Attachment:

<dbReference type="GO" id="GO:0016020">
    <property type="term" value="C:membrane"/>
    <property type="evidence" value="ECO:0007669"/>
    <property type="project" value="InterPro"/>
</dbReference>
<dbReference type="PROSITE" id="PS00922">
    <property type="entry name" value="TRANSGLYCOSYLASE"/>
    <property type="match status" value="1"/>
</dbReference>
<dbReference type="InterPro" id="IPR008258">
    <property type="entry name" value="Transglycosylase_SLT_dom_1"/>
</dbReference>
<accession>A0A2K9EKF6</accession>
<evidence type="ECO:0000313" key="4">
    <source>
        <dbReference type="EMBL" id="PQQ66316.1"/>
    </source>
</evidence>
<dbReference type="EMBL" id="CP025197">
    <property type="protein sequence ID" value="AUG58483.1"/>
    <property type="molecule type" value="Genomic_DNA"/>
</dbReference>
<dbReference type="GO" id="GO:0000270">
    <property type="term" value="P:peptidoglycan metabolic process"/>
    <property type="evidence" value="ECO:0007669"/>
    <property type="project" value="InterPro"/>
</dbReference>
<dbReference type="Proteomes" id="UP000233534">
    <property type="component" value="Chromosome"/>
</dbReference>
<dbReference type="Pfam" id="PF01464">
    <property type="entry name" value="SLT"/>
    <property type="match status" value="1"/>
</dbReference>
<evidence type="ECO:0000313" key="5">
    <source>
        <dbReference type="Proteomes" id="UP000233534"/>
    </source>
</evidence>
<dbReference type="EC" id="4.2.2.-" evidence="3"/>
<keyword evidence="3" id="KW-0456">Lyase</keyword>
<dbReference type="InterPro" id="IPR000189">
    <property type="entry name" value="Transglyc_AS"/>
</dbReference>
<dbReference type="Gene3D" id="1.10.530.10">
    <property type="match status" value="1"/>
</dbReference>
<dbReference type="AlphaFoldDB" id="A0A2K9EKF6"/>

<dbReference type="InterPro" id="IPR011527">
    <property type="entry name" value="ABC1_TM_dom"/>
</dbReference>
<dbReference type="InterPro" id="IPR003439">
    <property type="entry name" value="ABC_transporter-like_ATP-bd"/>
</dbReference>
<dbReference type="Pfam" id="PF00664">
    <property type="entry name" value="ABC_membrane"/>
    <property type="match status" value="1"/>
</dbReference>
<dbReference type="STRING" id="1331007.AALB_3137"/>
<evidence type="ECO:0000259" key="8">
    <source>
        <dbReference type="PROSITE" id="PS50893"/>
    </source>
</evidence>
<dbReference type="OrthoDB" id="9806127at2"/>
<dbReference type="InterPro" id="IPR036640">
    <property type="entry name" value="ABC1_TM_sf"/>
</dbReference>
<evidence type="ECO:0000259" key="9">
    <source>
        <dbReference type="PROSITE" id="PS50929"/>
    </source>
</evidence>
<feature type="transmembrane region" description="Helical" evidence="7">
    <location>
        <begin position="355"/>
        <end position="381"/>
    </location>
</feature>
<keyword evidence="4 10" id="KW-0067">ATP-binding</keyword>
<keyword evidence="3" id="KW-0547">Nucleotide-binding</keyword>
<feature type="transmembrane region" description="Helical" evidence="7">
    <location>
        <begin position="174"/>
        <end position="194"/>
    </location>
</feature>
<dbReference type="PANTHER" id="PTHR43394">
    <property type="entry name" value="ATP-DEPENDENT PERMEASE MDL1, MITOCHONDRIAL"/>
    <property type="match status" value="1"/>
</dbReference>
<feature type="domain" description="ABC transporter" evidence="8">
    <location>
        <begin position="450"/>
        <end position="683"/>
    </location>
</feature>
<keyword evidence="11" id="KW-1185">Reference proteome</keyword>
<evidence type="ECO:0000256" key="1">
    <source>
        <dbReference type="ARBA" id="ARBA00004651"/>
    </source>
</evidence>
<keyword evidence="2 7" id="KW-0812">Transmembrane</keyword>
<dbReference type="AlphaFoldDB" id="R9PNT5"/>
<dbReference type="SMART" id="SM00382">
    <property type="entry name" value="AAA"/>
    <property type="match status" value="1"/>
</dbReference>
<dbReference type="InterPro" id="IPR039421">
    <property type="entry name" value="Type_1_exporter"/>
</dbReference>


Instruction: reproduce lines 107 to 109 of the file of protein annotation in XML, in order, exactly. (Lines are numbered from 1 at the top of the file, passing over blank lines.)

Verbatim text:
    <property type="entry name" value="AAA"/>
    <property type="match status" value="1"/>
</dbReference>